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Jackie Rocheleau

Jackie Rocheleau is an independent journalist and editor based in upstate New York. She likes writing about neuroscience, public health and medicine. Her work has appeared in Scientific American, Gizmodo and Yale Medicine.

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Unwrapping Depression for the Holidays

Unwrapping Depression for the Holidays

This time of year is supposed to be festive, but for many women it's anything but

Self-Care & Mental Health

For nearly 20 years, Kristy dealt with untreated depression on her own. She thought she could ignore her feelings. She pushed through — even during her first divorce, when she began to wonder whether her family would be better off without her.

It was only after her retirement 15 years later, when she struggled with no longer having the nursing career she loved so much, that she finally reached out to a mental health professional. "I would just cry and cry," Kristy said. "I decided I had to do something."

While views of mental illnesses have improved in the United States over the years, stigma remains. Like Kristy, women might hesitate to seek treatment for depression. But depression is one of the most common mental disorders, especially around the holidays, which can be a time of extra stress and loneliness. This year, the COVID-19 pandemic is likely to compound this problem, as depression rates have skyrocketed since the pandemic began.

Fighting stigma

Major depressive disorder, known commonly as depression, is more than sadness. People may feel hopeless, irritable or fatigued, or have physical symptoms like headaches. More people experience depression during the winter months as the days get shorter, a phenomenon called winter-onset seasonal affective disorder (SAD).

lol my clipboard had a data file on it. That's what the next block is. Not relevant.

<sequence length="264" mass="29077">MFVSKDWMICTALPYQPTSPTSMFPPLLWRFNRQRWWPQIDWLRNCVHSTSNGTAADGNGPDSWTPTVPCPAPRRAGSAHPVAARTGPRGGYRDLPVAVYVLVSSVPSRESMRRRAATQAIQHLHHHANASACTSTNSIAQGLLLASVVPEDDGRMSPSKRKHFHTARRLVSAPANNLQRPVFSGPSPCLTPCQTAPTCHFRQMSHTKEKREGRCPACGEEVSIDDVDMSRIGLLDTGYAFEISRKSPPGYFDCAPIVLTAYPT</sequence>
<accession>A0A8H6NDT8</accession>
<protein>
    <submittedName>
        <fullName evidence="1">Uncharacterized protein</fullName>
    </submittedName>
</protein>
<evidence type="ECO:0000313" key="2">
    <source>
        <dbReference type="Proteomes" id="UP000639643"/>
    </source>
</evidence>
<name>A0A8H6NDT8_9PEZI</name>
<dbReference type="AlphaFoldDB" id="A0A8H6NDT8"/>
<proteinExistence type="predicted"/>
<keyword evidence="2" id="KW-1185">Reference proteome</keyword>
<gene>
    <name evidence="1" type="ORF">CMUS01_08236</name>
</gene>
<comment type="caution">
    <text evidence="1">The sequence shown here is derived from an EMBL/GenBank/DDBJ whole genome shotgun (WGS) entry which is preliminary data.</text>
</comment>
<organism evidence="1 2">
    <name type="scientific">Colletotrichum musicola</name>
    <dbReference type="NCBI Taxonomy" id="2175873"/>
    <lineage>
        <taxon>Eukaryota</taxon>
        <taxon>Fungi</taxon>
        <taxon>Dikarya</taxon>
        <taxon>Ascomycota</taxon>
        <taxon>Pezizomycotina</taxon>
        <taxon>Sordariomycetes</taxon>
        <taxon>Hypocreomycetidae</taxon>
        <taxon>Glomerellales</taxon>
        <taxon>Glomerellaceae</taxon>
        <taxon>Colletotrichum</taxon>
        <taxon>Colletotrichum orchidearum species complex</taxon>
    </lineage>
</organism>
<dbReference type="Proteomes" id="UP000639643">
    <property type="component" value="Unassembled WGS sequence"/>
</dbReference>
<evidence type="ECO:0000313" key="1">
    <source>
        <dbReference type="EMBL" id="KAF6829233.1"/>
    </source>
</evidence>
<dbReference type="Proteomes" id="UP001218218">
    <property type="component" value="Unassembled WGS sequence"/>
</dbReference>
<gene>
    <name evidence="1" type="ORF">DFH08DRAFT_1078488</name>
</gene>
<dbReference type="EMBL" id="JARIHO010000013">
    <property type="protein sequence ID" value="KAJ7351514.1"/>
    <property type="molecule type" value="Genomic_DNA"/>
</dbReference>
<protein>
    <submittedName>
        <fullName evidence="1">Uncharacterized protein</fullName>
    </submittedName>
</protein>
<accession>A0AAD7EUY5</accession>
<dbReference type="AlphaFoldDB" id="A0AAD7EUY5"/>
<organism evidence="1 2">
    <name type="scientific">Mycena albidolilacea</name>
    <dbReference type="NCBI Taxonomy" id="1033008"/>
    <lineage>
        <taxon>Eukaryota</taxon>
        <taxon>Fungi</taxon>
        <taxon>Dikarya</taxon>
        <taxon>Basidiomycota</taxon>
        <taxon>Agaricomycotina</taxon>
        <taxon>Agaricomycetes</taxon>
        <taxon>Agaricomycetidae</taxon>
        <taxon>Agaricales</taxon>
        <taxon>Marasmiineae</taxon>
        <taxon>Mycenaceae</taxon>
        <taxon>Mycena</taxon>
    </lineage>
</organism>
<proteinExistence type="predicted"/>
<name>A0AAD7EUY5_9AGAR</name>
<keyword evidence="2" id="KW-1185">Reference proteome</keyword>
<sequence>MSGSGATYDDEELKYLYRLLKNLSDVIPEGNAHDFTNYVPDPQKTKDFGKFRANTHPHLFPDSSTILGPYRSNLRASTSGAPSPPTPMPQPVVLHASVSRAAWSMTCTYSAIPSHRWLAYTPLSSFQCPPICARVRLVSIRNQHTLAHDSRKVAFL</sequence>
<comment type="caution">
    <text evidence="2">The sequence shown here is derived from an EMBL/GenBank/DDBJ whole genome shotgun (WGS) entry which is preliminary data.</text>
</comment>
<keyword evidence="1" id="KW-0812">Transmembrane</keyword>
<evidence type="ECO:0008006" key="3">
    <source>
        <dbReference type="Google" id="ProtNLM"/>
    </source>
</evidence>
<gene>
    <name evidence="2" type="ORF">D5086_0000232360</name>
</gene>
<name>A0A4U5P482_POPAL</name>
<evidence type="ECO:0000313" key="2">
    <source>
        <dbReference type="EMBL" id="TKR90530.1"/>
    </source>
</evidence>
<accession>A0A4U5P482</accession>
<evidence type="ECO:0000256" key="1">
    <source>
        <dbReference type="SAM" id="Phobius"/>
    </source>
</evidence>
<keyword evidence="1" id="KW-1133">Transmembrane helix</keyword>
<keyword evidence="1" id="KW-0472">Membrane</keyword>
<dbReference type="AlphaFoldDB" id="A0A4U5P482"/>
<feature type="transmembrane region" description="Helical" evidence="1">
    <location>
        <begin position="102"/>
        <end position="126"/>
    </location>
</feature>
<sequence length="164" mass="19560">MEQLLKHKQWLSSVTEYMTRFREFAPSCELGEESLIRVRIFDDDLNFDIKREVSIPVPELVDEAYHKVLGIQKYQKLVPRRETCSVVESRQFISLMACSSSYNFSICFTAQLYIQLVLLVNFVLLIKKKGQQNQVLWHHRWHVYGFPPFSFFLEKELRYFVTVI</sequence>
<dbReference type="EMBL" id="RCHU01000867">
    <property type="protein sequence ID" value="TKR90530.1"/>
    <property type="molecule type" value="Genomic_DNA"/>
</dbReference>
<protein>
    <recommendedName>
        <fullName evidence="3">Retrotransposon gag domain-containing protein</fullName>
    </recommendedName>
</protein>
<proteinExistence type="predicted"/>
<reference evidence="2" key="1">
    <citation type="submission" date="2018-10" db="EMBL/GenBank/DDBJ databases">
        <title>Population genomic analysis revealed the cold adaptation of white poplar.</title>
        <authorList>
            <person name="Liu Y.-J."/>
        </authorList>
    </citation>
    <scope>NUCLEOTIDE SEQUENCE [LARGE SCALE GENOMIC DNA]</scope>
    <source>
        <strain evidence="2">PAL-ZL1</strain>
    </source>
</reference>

The holidays, which coincide with the beginning of winter, can also exacerbate depression symptoms. The cultural expectation is that this time of year is a time for families and friends to get together, but that's not an option for everyone, especially during the pandemic.

"The opportunity to spend time with others, that's limited for women who are alone, single, don't have close family members or are physically distant from their family members making it difficult to get together," said Ivy Alexander, Ph.D., clinical professor and director of the Adult-Gerontological Primary Care Nurse Practitioner Track at the University of Connecticut and a member of HealthyWomen's Women's Health Advisory Council.

Regardless of its cause, depression is an illness that, despite what some may think, can't be willed away.

Alexander likens depression to other common medical ailments. "It's not something you can decide to get over. You have to address it, like you'd address high blood pressure," she said.

Growing up, Kristy, now 63, was encouraged to accept what she had to work with in life and not ask for help. Mental illness wasn't something people talked about. "When I was growing up, mental health issues were covered up. It wasn't something that you wanted anyone to know," she said.

But stigma can prevent women from addressing depression or benefiting from treatment and can even worsen symptoms. In one study of adults over 60 with depression, those who strongly felt that others held stigmatizing beliefs about the disorder also had more severe depression.

Expectations of women in particular can make them hesitate to seek help, even now that mental health issues are discussed more openly and on their way to becoming destigmatized. "There's so much pressure to be the perfect mom or perfect partner," said Nicole Christian-Brathwaite, a psychiatrist who serves as the senior vice president and medical director of the telepsychiatry organization InSight + Regroup.